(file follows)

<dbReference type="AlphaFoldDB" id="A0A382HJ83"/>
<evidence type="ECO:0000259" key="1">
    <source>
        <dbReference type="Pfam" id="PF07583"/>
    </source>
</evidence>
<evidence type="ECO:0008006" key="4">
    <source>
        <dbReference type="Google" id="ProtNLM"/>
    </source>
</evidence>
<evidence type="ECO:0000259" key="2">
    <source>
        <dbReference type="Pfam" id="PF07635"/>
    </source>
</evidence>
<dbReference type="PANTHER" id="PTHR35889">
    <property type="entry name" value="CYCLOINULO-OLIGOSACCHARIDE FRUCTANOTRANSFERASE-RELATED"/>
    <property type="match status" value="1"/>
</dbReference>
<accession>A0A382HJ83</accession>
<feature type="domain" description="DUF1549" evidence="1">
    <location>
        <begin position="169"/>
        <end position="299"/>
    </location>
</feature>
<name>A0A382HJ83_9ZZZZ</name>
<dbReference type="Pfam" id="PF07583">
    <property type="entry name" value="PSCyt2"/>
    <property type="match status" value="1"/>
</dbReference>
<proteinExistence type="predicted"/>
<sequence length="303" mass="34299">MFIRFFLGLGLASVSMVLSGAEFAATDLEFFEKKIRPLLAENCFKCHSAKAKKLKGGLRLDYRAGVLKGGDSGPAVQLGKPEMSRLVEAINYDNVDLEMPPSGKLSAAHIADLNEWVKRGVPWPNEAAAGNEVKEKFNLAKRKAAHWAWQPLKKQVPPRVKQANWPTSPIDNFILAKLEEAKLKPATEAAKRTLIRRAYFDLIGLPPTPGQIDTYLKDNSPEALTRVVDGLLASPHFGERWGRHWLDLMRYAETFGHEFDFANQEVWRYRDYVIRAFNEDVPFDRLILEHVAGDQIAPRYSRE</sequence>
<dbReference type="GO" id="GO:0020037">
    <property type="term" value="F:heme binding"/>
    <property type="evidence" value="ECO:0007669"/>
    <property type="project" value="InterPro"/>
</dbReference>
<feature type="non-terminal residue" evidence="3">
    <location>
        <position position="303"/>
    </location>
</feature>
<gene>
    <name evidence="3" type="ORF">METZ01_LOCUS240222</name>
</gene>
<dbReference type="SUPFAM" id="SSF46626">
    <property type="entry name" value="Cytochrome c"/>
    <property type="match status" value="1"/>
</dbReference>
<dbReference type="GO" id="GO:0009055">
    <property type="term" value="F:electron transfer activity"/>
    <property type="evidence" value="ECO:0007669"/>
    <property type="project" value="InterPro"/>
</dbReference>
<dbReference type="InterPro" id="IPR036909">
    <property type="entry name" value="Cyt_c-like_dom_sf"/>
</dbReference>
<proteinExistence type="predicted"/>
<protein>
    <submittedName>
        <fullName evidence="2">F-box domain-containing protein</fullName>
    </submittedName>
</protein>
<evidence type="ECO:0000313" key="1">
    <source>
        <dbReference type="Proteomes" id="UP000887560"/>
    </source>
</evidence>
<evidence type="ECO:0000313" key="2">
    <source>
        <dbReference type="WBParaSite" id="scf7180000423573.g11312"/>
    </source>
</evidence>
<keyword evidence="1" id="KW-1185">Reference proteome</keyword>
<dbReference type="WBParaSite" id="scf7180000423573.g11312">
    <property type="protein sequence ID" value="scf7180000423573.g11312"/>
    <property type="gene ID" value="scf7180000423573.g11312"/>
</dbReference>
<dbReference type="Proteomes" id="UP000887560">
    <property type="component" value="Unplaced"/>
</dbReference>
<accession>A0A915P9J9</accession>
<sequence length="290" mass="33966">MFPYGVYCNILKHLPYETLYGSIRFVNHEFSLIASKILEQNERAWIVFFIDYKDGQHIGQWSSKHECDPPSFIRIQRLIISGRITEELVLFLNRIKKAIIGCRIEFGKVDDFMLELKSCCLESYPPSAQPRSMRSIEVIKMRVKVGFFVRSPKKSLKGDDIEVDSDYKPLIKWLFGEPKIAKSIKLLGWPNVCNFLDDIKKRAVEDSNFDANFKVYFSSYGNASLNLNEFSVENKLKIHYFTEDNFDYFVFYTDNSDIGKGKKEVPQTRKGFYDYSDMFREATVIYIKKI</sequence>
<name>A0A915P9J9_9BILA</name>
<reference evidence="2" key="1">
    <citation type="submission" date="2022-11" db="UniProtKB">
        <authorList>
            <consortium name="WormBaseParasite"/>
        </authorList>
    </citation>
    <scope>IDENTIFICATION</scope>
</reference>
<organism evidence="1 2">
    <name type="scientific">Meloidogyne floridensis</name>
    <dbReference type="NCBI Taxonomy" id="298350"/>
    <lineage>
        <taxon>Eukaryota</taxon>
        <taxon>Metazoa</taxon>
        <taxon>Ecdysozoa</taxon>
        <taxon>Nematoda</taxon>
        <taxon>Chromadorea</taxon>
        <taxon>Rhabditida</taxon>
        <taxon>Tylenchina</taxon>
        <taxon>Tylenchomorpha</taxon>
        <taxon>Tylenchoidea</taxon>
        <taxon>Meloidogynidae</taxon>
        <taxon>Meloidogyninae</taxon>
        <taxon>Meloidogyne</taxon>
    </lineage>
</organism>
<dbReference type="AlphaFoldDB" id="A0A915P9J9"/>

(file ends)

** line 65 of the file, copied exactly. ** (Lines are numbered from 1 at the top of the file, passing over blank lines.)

</protein>